Surprisingly enough, there is far from a total lack of representation for these individuals internationally, despite society’s apparent lack of global awareness. Australian actress Ruby Rose, upon being asked to describe her experience with defying societal norms and gender roles, produced a short film about what it means to skate between the lines of ‘male’ and ‘female’ (Officialrubyrose). She explains what ‘gender fluidity’ means in an interview with Lindsay Miller; “For me it was that I was born looking one way (which was with long blonde hair and blue eyes) and when I went to school I was very much a tomboy, and then I got picked on, so I reversed back into trying to be what everyone wanted me to be,” Rose explained, detailing her earlier years in a school environment, “so I had long blonde hair and I would wear some dresses and heels (...) and it just didn't feel right - I mean, it looked fine, no one sort of thought it was weird, it just didn't feel right for me. And as I got a little more mature and started to really embrace these other feelings I was having - which was that I really just wanted to play football, and I just wanted to hang out with the boys: I just wanted to cut my hair, play with Ninja Turtles and not Barbies - I found this self confidence and solace in really embracing who I think that I was meant to be.” (PopSugarTV). Ruby Rose is but one example of how someone might settle into a more comfortable identity for themselves, regardless of the difficulties that accompany those trials. But how does the “gender binary” play into these in-between identities?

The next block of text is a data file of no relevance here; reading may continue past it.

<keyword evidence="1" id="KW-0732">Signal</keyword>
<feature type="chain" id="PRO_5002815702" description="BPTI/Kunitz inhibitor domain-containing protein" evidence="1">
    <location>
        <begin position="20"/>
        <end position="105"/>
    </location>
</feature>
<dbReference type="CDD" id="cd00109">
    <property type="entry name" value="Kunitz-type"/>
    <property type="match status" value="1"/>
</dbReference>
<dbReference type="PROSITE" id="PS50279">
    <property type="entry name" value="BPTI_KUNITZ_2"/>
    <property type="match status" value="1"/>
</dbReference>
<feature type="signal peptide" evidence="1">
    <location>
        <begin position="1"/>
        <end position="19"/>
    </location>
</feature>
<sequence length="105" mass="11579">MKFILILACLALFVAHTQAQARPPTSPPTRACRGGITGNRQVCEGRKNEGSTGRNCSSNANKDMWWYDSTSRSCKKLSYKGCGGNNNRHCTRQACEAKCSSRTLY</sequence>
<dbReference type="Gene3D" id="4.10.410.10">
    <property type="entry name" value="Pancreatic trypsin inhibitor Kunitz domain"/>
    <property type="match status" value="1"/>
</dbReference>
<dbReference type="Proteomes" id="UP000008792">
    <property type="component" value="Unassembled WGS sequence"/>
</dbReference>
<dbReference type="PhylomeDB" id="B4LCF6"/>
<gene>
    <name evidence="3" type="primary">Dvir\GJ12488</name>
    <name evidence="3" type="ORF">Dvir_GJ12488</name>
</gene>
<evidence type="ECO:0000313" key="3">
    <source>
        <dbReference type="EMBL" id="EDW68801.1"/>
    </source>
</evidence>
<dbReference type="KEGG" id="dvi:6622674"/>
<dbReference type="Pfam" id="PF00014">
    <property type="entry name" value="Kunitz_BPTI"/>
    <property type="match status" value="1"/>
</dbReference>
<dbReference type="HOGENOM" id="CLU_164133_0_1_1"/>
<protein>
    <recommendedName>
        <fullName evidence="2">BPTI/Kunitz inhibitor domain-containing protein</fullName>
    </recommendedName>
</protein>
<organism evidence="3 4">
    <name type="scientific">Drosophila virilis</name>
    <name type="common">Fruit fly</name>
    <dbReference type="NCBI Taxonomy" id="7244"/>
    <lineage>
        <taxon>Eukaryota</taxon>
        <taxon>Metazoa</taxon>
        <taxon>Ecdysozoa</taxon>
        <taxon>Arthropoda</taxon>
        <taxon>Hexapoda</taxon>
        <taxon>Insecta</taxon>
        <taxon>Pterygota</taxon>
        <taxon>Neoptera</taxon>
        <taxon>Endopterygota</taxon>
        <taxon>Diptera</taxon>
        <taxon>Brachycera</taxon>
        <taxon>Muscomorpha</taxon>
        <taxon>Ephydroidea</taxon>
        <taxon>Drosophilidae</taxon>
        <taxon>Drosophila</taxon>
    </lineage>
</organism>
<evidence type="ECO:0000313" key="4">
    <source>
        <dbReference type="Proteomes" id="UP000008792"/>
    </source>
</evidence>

The short answer: it doesn't, not necessarily.

The Gender Binary

The term “gender binary” refers to what a person may know as the ‘black and white’ of the gender spectrum. Femininity and masculinity also play a big role in this - but for the most part, the gender binary is made up by the male and female gender identities. Those that fit in the gender binary are called “cisgender” individuals, because their gender matches their sexual orientation. Due of its general simplicity, it should be easy to categorize everyone in the gender binary, right?

Affected, Not Determined

Well, that’s where you'd be wrong.